Model fat systems consisting of fully-hydrogenated canola oil (FHCO) and canola oil (CO) were shear-crystallized using a rheometer with a parallel plate geometry at various cooling rates (0.2 to 5.0 ºC/min) and shear rates (0, 500, 1000, and 2000 s-1) to produce spheroidal fat crystals. These spheroids were characterized via rheology, polarized light microscopy (PLM), differential scanning calorimetry (DSC), and x-ray diffraction (XRD). Crystal spheroid formation was optimal at 1.0 ºC/min and viscosity profiles followed a three phase sigmoidal shape. PLM analysis revealed that spheroid size decreased with increased shear rate while sphericity increased. A multi-step mechanism was proposed for the formation of these crystal spheroids.
Subsequently, different emulsifiers were used to modify the structure of these crystal spheroids and it was found that the type and concentration of emulsifier had significant effects on spheroid microstructure. Below a critical concentration, emulsifier could be incorporated into the crystal matrix of FHCO while above they would crystallize independently. DSC analysis revealed additional melting fractions compared to the control that were attributed to emulsifier incorporation and co-crystallization with FHCO. XRD showed that the crystallized spheroids were mainly of the βʹ polymorph regardless of the presence or type of emulsifier.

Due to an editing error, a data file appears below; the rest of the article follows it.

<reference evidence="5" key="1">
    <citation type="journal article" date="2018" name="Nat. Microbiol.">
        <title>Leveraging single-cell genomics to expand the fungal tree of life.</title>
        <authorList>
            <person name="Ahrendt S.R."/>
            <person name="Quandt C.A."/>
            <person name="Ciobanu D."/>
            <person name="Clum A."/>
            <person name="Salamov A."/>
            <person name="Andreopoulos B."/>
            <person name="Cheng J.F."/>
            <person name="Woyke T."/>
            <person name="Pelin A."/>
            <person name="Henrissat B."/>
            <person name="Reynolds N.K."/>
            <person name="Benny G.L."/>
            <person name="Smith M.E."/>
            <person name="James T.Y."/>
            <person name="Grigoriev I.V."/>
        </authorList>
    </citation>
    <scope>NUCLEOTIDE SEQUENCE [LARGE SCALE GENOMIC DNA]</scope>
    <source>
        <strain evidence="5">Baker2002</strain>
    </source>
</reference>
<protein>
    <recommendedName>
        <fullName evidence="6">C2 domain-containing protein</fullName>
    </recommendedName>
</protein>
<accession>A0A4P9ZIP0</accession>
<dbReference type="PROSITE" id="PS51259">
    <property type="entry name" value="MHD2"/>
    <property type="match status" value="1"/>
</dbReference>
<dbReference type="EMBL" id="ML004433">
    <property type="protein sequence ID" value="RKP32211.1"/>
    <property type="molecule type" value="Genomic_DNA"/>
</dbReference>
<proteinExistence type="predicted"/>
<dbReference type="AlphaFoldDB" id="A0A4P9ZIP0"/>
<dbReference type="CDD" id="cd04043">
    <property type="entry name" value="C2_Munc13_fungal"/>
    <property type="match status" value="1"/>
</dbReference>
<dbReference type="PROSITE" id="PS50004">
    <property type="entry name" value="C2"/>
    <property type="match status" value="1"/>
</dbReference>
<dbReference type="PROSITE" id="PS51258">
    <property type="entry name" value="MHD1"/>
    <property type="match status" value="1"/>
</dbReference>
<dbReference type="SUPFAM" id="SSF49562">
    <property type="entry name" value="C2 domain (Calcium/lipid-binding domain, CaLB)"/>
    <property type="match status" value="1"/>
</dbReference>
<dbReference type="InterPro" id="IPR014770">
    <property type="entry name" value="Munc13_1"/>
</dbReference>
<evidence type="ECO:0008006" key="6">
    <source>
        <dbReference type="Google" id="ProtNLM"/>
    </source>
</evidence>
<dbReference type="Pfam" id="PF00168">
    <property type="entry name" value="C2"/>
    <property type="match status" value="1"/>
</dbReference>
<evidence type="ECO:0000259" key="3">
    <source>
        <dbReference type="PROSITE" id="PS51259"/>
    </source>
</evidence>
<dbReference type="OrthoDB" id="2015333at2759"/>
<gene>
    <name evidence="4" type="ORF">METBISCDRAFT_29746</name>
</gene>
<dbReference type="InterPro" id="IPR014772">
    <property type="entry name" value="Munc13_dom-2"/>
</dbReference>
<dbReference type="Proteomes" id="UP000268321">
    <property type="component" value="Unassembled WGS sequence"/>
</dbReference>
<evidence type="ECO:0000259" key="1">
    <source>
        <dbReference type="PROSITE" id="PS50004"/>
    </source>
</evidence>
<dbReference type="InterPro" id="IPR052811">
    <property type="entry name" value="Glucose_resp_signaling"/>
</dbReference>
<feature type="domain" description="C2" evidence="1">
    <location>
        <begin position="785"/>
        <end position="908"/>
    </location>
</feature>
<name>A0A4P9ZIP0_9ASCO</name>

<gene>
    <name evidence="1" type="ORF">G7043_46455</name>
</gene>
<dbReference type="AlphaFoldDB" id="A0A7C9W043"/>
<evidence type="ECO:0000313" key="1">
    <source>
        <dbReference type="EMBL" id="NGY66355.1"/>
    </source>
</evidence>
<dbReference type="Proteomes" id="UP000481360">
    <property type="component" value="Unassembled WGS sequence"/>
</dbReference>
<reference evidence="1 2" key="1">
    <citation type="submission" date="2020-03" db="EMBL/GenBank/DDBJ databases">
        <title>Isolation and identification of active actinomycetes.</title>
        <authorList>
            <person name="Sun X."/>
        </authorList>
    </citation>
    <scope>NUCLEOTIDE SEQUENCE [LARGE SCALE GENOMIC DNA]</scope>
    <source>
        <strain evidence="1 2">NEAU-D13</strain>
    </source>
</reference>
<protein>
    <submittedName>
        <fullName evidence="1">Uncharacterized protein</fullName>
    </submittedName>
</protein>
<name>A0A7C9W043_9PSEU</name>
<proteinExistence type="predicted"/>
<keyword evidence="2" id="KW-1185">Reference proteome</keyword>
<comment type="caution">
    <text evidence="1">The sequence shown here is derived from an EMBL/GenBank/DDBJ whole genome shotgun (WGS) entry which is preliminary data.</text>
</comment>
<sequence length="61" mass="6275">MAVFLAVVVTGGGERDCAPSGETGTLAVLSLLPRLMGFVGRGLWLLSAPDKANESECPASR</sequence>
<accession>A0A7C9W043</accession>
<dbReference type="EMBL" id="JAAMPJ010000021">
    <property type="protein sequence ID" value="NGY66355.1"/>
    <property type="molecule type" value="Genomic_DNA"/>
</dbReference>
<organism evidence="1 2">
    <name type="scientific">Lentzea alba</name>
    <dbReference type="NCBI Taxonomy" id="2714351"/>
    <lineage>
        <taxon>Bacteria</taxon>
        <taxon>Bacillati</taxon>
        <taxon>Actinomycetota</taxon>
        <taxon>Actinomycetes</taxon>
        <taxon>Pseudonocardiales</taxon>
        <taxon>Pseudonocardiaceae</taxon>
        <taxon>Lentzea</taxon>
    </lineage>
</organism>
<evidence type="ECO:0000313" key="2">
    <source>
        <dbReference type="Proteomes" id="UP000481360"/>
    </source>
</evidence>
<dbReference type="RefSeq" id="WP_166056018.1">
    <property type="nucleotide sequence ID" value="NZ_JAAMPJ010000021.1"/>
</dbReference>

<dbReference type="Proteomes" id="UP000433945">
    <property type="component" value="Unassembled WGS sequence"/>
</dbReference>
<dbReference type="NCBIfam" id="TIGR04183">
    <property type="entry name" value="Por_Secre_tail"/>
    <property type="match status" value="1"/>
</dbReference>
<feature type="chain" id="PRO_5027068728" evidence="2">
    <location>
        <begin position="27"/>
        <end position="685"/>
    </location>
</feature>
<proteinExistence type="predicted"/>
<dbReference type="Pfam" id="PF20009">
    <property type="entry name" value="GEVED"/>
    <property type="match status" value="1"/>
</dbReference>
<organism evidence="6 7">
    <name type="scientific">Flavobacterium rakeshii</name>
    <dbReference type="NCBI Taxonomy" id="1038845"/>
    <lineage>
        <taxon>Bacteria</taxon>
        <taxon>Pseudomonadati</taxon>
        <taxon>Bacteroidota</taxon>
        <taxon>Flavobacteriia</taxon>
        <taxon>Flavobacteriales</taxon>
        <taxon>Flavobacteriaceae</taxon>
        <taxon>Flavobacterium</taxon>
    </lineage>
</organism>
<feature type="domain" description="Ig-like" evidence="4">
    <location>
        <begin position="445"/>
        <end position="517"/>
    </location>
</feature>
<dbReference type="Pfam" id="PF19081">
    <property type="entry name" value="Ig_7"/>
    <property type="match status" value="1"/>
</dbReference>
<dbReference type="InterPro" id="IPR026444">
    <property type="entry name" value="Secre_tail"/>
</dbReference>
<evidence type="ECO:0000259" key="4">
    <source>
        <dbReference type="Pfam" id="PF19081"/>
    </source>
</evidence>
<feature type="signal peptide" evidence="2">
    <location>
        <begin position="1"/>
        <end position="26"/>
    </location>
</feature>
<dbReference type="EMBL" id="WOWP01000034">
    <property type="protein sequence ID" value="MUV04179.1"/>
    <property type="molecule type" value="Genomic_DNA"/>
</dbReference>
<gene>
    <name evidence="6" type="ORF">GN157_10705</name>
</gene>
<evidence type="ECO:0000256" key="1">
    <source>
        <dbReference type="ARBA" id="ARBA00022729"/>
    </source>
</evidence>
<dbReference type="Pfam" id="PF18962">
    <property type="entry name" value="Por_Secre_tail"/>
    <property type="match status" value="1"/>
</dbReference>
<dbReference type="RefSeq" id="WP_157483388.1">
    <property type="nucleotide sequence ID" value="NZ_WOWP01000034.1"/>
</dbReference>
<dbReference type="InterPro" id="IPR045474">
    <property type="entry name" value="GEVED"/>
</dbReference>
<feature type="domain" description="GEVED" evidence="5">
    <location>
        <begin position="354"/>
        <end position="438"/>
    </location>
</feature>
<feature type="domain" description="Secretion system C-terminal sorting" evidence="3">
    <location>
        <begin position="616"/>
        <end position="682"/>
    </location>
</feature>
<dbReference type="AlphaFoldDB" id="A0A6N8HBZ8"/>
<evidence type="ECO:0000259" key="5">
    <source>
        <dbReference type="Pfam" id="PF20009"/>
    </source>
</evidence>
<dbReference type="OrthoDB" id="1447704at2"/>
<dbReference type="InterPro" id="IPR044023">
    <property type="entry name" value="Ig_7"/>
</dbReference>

A water phase was then introduced within these systems to study their encapsulation potential. Emulsifier type significantly affected crystal shell morphology and encapsulation efficacy. The liquid-state emulsifiers (GMO and PGPR) showed limited interaction with FHCO, with GMO delaying the interfacial crystallization of FHCO while PGPR excluded FHCO from the droplet interface completely. Of the solid-state emulsifiers (GMS, GMP, SMS, and STS), the MAGs produced smooth-surfaced crystal shells around the emulsion droplets while the sorbitan-based emulsifiers produced irregularly-shaped shells and droplet cores (SMS) or incomplete crystal shell formation (STS).
The shear-crystallization of our model fat blend also resulted in the formation of cylindrical crystalline assemblies. The average diameter size of these crystal cylinders decreased with increased shear rate. A “log-rolling” mechanism was proposed for their formation. These results demonstrate that laminar shear may be used to modify fat crystal microstructure and induce the formation of spheroidal and cylindrical crystalline assemblies.